Sunday, April 10, 2005


Weekend Portlandblogging

Malkin omitted Portland's Nigel Jaquiss from her list of Pulitzer Prizes.

As if that didn't sting enough, erstwhile mayoral candidate (link not safe for work) and alt-alt-weekly newspaper managing editor Phil Busse of the Portland Mercury has some questions.
The work that Jaquiss has done on the Goldschmidt story and, especially, on PGE, has been much needed reporting in town.

That said, a month ago, I sent a letter to the Pulitzer board outlining concerns about the the story and 30-year cover-up of Goldschmidt's crime. Since the story broke, we've learned of several political figures with knowledge of the story, as well as several missed opportunities for newspapers to pursue it.

According to Jaquiss' own reporting, one of the original founders of Willamette Week, Robert Burthchaell, was actively involved in "handling" (more precisely, "silencing") Goldschmidt's victim. The question of Burthchaell's alleged involvement in the cover-up--and how this should reflect on WW--is a question I believe should be asked.

As a result, certain media outlets have questioned my intentions. If anything, this response has reinforced my concerns regarding Portland's media. After all, wasn't the failure--and the fear--to ask probing questions for 30 years the reason that the Goldschmidt rape remained hidden?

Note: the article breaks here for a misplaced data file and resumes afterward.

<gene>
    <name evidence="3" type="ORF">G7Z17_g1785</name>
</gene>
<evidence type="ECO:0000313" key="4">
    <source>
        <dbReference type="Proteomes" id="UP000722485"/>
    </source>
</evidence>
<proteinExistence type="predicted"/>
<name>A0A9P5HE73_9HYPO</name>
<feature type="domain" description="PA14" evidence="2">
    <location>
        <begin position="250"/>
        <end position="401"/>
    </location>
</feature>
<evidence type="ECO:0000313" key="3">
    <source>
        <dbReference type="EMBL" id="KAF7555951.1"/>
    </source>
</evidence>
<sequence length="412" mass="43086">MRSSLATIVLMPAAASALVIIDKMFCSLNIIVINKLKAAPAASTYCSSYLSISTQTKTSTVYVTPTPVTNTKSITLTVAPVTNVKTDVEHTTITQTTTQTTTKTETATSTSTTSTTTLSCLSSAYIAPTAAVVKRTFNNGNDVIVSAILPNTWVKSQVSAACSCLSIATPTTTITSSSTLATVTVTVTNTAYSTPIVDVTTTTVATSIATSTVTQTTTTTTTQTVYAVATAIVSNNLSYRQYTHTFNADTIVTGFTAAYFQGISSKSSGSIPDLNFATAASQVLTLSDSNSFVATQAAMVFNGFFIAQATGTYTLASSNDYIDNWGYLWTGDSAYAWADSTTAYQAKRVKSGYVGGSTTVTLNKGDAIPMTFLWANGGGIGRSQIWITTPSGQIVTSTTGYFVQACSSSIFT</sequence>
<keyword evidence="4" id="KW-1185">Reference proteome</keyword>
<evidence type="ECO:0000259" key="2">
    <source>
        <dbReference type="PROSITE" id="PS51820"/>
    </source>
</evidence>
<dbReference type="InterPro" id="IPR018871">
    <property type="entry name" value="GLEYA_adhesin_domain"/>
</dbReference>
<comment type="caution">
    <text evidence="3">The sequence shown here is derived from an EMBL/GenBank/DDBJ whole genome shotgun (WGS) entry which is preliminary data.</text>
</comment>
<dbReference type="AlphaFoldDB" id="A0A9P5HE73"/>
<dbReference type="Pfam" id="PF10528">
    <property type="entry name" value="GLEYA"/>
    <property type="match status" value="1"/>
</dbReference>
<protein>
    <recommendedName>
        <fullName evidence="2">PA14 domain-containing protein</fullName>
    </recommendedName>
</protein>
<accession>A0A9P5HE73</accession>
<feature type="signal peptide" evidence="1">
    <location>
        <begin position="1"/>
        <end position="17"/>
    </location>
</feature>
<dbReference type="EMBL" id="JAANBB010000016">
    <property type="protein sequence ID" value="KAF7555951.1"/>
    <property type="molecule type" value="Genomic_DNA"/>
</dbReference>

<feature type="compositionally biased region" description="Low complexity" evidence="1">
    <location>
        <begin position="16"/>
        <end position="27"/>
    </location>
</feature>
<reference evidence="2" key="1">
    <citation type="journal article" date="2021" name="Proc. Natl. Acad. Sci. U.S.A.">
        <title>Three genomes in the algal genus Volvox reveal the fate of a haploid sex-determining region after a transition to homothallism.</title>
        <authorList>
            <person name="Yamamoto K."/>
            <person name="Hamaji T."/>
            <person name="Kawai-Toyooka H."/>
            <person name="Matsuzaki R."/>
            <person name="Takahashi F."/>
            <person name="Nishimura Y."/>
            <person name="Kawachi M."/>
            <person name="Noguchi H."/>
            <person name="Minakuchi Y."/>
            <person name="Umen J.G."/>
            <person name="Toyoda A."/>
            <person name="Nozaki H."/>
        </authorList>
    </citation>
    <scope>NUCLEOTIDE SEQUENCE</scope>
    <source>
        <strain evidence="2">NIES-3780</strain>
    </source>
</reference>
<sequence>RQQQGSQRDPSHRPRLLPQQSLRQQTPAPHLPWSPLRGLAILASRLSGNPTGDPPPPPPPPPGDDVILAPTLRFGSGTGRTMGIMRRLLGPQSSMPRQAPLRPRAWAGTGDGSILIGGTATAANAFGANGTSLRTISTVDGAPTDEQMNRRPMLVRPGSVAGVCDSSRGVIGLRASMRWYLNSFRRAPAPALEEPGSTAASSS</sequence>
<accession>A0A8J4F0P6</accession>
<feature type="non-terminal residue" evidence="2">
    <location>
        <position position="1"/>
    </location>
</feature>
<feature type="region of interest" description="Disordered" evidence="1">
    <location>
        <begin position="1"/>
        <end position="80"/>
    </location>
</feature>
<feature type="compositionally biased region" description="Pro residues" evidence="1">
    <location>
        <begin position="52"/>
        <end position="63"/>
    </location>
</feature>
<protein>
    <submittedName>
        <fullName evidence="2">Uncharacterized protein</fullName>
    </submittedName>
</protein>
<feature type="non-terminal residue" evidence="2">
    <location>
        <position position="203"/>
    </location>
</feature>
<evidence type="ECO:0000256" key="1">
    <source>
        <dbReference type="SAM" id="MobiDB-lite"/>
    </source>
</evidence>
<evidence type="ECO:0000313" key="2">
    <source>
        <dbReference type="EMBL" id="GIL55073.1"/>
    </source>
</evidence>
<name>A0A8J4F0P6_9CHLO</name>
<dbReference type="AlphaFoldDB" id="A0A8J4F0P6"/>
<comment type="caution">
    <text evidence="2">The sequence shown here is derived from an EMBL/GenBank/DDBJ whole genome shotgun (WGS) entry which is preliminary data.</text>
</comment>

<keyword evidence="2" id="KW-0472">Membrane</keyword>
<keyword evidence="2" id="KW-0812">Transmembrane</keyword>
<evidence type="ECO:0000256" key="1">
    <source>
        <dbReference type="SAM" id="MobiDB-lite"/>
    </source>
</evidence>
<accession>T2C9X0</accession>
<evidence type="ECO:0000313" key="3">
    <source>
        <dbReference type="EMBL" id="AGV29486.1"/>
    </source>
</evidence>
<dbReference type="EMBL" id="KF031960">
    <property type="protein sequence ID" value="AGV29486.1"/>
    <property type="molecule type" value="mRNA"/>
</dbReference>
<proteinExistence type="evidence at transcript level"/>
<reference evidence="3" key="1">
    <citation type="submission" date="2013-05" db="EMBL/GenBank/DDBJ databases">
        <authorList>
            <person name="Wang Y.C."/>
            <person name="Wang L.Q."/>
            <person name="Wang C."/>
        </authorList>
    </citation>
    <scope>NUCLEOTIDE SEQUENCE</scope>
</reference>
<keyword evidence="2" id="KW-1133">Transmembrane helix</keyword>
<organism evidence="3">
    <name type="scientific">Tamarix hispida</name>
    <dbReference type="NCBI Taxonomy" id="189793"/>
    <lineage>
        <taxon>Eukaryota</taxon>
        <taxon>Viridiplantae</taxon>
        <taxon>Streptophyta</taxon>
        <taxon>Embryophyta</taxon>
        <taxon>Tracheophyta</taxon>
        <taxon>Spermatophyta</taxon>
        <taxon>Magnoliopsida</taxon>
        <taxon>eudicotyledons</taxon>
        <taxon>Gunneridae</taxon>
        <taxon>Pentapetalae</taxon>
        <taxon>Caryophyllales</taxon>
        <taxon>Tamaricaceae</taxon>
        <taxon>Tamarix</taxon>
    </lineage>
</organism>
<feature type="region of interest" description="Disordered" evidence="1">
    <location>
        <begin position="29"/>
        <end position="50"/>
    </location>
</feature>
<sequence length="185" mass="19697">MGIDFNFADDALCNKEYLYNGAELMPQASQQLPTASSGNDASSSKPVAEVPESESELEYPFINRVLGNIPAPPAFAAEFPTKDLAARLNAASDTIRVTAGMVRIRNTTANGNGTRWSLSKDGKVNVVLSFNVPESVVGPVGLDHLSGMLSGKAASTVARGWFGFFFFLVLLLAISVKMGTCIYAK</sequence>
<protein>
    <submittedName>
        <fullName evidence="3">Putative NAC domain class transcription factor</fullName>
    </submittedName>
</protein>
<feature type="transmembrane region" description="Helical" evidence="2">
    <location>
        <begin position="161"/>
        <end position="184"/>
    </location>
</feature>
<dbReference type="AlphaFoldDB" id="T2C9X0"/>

Jaquiss has done a great service by finally uncovering this hugely important story. But I believe there are still many unanswered questions requiring our attention. The Mercury is currently pursuing those leads.
This story is so incomplete that it seems pointless to even have published it, except to stir up controversy the same week that WW is celebrating its Pulitzer win. No details are given regarding when/if Robert Burtchaell ended his relationship with Willamette Week, in relation to when Nigel Jaquiss came to Portland from New York, and how many (if any) people remain on staff at WW that were there 30 years ago, assuming that's when Burtchaell allegedly "handled" the victim.

I think that it's the timing that probably bothers people, Phil, because I, for one, never heard you were worried about this issue until after your competing paper won a Pulitzer Prize. Why send the letter to the board? Do Burtchaell's alleged misdeeds have any effect whatsoever on Jaquiss' reporting? In fact, by your own admission, it was Jaquiss' reporting that revealed Burtchaell's potential involvement. Tell us more, Phil, or let WW have its moment.

Update: Jaquiss, of course, came to Portland from New York. Typo corrected.